Professor Cynthia Cattell

CSENG Physics & Astronomy
College of Science & Engineering
Twin Cities
Project Title: 
Charged Particle Acceleration in the Solar Wind, Jupiter, and Earth's Magnetosphere

A key longstanding problem in space and astrophysical plasmas is determining the mechanism by which electrons and ions can be accelerated to relativistic energies, and the heating of the solar corona and solar wind. Theoretical studies of wave-particle interactions often employ quasi-linear theory on the assumption that wave amplitudes are small. This group's observational studies indicate that this assumption may not be valid in the solar wind, and previous simulations on MSI resources have shown that the interaction of electrons with large amplitude waves may lead to nonlinear coherent effects that can result in scattering and energization of electrons on subsecond time-scales.

In the last few years, the researchers have completely re-written the code to be more efficient and more accurately model non-linear interactions. In 2021, they published the results of the particle tracing code modeling both single waves and wave packets, based on observations close to the Sun at .3 au and near the Earth at 1 au, with more recent results published in 2022.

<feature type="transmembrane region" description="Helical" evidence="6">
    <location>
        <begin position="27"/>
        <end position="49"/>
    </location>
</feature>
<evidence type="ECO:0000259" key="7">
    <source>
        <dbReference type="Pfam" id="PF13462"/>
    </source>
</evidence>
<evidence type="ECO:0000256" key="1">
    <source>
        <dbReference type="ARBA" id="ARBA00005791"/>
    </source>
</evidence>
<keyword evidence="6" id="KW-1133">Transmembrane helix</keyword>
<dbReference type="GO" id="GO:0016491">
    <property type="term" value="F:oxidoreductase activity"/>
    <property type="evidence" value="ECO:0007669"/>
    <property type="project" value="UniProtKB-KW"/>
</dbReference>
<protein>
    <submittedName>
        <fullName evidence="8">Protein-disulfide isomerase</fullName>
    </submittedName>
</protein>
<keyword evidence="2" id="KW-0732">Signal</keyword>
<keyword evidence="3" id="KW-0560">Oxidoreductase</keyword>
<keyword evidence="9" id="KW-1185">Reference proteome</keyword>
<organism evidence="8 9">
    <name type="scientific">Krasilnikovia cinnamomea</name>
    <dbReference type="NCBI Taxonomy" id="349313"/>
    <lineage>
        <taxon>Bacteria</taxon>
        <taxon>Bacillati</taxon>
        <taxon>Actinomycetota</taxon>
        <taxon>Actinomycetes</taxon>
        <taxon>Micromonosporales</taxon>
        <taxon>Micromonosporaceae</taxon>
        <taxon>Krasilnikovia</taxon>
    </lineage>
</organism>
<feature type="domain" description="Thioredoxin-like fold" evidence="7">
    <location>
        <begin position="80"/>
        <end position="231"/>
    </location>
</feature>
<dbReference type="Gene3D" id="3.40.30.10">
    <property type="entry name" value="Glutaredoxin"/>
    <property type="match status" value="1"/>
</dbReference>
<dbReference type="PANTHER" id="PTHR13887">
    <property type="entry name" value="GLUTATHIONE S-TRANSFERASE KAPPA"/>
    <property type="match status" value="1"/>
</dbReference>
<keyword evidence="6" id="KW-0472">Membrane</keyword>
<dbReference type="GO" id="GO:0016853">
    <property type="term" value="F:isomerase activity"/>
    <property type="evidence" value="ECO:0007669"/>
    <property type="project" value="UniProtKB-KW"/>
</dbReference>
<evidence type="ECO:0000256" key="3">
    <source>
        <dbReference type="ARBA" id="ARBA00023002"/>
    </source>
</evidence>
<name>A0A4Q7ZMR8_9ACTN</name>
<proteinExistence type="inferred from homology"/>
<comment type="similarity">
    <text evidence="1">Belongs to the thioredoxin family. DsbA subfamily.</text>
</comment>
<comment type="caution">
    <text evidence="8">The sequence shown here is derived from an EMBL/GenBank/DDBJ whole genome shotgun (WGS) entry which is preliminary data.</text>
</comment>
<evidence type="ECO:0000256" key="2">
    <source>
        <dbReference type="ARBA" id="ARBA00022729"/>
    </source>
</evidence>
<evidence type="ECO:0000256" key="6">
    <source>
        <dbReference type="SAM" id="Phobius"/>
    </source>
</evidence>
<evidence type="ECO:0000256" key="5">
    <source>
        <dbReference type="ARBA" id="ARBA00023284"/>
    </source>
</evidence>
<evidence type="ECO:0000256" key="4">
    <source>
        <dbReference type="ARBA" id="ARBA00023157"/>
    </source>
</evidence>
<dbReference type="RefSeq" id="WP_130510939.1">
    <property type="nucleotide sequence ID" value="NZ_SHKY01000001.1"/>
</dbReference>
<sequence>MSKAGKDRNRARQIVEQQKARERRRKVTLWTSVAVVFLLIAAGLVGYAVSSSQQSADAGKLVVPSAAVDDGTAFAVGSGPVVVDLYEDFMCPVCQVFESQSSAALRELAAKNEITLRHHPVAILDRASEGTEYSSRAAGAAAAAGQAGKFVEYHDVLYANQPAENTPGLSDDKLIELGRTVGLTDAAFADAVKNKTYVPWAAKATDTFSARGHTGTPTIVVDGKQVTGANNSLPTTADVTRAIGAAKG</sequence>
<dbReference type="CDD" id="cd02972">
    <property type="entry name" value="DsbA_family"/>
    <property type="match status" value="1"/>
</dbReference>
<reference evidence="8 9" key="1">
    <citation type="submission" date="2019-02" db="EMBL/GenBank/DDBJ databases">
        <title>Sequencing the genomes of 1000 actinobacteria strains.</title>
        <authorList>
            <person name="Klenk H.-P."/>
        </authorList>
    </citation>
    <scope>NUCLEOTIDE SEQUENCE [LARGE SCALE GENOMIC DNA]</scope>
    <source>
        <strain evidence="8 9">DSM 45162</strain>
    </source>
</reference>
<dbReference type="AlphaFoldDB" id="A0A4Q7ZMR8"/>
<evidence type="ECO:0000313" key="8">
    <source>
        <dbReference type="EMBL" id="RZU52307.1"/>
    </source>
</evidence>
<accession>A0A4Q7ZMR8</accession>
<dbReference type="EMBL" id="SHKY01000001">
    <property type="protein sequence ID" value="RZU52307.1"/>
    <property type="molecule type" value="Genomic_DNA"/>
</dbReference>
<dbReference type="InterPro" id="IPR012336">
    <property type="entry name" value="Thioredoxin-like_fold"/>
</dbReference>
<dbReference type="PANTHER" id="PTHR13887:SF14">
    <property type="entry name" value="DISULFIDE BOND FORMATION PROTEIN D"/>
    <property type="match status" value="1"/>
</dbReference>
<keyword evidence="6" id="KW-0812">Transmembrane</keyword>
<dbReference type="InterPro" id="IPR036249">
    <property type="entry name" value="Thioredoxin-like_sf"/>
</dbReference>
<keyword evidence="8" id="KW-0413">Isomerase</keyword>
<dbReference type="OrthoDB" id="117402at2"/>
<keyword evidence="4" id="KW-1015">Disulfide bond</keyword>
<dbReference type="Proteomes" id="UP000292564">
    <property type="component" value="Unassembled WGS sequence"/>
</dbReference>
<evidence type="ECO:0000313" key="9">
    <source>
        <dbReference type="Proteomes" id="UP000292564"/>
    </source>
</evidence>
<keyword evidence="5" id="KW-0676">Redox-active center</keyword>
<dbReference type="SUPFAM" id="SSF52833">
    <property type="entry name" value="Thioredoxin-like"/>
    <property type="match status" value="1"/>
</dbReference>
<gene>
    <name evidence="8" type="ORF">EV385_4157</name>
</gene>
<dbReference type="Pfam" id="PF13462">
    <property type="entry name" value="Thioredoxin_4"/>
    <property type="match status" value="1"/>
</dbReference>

The researched added a new project in 2021 that uses the particle tracing code, modeling whistler interactions with electrons in the auroral zone of Jupiter. Sub-projects in this area include research into:

  • Intense whistler waves seen in the NASA Juno satellite data, and associated energization of electrons to MeV energies
  • More broadband waves seen in the Juno data, to see if the waves can explain the observed energization of electrons, using an adaptation of the code that uses a model magnetic field based on Jupiter's field

In 2022, a new project began based on the PI’s discovery that the whistler-mode waves disappear close to the Sun, and some other mode must regulate the heat flux. Close to the Sun, we see a variety of electrostatic modes, which might be able to interact with the electrons that carry the heat flux. The group will implement models of the new range of wave modes into the code. The results of this work are extremely significant in a range of astrophysical settings including for the understanding and modeling of the evolution of flare-accelerated electrons, and the regulation of heat flux, including other stellar winds, the interstellar medium, accretion disks, and the intra-galaxy cluster medium. 

The results of these simulations are critical to recently launched NASA Parker Solar Probe mission for which the U of M supplied the high time resolution waveform instrument and on which the PI is a co-investigator. The work on energization and scattering of electrons in the solar wind is important for theoretical understanding of these new solar wind observations.

The group will also use the new code and diagnostics to revisit diagnostics and visualization tools to revisit the original problem of the interaction of relativistic electrons and whistlers in the earth's radiation belts. Another project will automatically identify small solar flares in extreme ultraviolet images of the sun once the approach has been tested on a small dataset.


Project Investigators

Professor Cynthia Cattell
John Dombeck
Reed Masek
Jack Redepenning
Tien Vo
Aaron West
Ramona White
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